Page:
The agricultural invasion and the political economy of agricultural trade policy in Belgium, 1875-1900
After 1875, cheap grain from the United States and Russia flooded the European markets. Many countries like Germany, France, and Sweden turned to agricultural trade protection, while others, like the UK and Denmark, held on to a free trade position. Belgium adopted a middle position, leaving its grain markets open but protecting animal husbandry, dairy production, and the processing of foodstuffs. The econometric analysis of the votes of Belgian Members of Parliament on four proposals to install protectionist measures on agricultural trade seeks to identify which economic or political interests explain the Belgian policy option.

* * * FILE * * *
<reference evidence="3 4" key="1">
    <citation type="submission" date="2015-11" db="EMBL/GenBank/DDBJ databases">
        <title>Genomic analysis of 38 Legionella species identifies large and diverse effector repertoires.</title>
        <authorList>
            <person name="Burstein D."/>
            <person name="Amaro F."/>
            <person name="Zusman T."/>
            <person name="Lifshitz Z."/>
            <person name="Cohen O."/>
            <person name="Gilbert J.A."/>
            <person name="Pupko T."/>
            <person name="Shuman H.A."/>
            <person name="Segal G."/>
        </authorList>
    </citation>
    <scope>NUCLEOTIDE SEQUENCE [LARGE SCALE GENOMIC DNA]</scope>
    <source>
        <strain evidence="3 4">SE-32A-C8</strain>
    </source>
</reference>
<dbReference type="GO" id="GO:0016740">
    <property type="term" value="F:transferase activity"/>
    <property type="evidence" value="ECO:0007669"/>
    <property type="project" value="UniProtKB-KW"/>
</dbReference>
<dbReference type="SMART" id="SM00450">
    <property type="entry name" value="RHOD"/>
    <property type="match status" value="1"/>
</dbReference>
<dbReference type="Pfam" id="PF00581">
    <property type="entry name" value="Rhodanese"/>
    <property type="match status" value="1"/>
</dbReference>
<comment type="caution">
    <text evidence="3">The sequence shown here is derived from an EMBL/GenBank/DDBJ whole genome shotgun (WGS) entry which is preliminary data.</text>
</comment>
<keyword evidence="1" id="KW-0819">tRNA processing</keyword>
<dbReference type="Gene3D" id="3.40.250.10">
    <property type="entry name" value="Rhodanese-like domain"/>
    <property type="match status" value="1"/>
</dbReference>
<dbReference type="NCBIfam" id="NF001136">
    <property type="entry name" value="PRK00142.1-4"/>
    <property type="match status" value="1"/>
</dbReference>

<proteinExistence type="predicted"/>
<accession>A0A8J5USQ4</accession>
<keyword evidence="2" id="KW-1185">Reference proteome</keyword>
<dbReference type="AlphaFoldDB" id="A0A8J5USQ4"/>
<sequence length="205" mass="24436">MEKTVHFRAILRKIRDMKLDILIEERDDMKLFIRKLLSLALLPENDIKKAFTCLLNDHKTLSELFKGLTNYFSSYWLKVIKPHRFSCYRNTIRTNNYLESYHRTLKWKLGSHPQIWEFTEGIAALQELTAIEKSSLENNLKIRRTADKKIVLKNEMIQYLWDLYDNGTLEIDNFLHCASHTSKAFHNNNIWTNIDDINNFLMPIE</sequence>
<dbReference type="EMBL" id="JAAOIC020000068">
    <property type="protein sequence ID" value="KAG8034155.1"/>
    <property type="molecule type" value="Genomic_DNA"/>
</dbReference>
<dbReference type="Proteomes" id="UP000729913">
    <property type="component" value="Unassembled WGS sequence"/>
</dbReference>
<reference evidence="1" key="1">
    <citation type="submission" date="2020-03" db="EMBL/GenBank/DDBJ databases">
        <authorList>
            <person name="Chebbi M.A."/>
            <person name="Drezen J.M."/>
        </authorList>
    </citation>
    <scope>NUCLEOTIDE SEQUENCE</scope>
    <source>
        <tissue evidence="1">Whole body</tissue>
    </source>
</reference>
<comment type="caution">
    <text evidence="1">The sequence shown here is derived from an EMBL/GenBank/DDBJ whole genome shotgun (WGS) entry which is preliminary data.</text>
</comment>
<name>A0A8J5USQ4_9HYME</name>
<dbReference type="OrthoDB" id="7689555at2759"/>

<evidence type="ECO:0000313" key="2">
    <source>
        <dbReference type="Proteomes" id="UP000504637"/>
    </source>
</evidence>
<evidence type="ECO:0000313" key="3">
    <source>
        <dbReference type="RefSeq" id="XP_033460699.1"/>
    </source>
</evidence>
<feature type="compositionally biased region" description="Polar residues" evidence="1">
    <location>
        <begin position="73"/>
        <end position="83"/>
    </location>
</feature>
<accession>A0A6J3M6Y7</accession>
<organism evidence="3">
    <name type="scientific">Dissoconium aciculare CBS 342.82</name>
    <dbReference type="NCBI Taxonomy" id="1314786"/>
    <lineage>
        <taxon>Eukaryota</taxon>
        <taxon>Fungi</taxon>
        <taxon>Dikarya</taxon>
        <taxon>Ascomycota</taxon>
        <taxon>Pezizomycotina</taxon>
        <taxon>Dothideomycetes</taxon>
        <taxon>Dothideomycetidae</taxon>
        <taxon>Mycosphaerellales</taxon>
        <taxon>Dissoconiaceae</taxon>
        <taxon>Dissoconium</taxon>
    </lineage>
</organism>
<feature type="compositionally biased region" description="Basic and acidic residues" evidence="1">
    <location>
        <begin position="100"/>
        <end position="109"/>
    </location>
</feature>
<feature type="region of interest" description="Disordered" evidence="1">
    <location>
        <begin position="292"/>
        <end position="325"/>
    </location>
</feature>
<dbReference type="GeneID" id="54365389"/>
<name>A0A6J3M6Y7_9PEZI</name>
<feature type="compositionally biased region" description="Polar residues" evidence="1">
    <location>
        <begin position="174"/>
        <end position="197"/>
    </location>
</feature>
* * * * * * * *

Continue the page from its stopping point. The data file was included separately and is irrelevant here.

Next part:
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- Lehmann, Sibylle H., 2010.
"The German Elections in the 1870s: Why Germany Turned from Liberalism to Protectionism,"
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"The Political Economy of Agricultural Protection: Sweden 1887,"
Working Paper Series of the Max Planck Institute for Research on Collective Goods
2010_08, Max Planck Institute for Research on Collective Goods.
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- Cheryl Schonhardt-Bailey, 1998. "Parties and interests in the ‘marriage of iron and rye'," LSE Research Online Documents on Economics 861, London School of Economics and Political Science, LSE Library.
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